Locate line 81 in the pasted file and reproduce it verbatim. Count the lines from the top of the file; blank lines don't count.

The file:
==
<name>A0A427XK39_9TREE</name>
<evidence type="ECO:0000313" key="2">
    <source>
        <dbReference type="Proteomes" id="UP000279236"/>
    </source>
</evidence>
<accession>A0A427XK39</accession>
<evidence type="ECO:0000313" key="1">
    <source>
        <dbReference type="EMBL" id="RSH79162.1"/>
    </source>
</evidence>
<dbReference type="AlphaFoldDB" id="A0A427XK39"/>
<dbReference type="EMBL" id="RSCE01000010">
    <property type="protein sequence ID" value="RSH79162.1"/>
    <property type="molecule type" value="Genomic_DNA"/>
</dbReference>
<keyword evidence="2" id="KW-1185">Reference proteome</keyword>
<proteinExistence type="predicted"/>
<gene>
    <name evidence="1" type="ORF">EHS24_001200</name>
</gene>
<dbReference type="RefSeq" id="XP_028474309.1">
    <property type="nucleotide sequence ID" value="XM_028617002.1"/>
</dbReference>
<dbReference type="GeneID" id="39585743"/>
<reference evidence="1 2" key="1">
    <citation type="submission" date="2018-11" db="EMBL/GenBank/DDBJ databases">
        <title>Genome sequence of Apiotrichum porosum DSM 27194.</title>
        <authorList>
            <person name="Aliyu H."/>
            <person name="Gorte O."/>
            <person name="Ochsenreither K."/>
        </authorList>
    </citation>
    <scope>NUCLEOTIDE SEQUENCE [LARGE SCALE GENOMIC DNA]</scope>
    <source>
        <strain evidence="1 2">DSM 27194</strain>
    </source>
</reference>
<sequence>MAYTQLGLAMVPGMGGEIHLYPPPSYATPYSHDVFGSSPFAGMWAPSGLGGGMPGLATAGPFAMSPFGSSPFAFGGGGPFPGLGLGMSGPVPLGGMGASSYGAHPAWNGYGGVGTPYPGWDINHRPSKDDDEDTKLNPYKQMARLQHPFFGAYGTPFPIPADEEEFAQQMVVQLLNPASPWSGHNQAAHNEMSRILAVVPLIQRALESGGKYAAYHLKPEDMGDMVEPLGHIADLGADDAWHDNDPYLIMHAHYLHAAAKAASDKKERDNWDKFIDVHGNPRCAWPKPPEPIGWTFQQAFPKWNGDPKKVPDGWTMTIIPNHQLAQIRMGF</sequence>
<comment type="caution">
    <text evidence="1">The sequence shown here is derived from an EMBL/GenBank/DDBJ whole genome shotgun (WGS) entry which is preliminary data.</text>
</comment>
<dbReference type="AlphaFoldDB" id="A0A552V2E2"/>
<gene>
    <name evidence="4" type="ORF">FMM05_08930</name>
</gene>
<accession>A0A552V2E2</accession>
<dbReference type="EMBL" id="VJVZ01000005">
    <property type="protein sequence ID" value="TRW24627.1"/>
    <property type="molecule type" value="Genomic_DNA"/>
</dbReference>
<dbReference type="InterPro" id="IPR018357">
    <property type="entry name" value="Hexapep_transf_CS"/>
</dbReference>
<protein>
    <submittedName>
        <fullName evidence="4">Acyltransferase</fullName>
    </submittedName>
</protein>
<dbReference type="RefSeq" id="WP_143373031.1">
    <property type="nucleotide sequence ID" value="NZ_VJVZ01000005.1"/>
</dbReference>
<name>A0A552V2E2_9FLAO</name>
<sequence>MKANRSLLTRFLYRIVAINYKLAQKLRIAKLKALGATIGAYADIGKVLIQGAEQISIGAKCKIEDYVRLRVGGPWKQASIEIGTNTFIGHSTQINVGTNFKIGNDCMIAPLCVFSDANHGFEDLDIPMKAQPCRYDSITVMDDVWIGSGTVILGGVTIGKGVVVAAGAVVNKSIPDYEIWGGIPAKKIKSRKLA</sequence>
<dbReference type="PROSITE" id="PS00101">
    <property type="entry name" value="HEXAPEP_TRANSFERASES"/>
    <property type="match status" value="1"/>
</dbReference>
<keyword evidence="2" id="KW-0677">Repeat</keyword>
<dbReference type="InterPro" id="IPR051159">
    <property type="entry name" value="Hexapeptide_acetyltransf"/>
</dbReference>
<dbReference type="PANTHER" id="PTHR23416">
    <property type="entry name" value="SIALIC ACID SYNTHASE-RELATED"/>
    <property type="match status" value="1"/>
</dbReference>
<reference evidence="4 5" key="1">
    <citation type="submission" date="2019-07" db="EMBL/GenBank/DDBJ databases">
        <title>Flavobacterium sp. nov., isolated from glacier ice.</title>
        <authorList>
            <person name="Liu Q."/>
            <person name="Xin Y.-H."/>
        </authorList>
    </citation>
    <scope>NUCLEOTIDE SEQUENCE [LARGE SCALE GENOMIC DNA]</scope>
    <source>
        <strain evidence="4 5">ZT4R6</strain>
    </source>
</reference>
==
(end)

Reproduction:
        <title>Flavobacterium sp. nov., isolated from glacier ice.</title>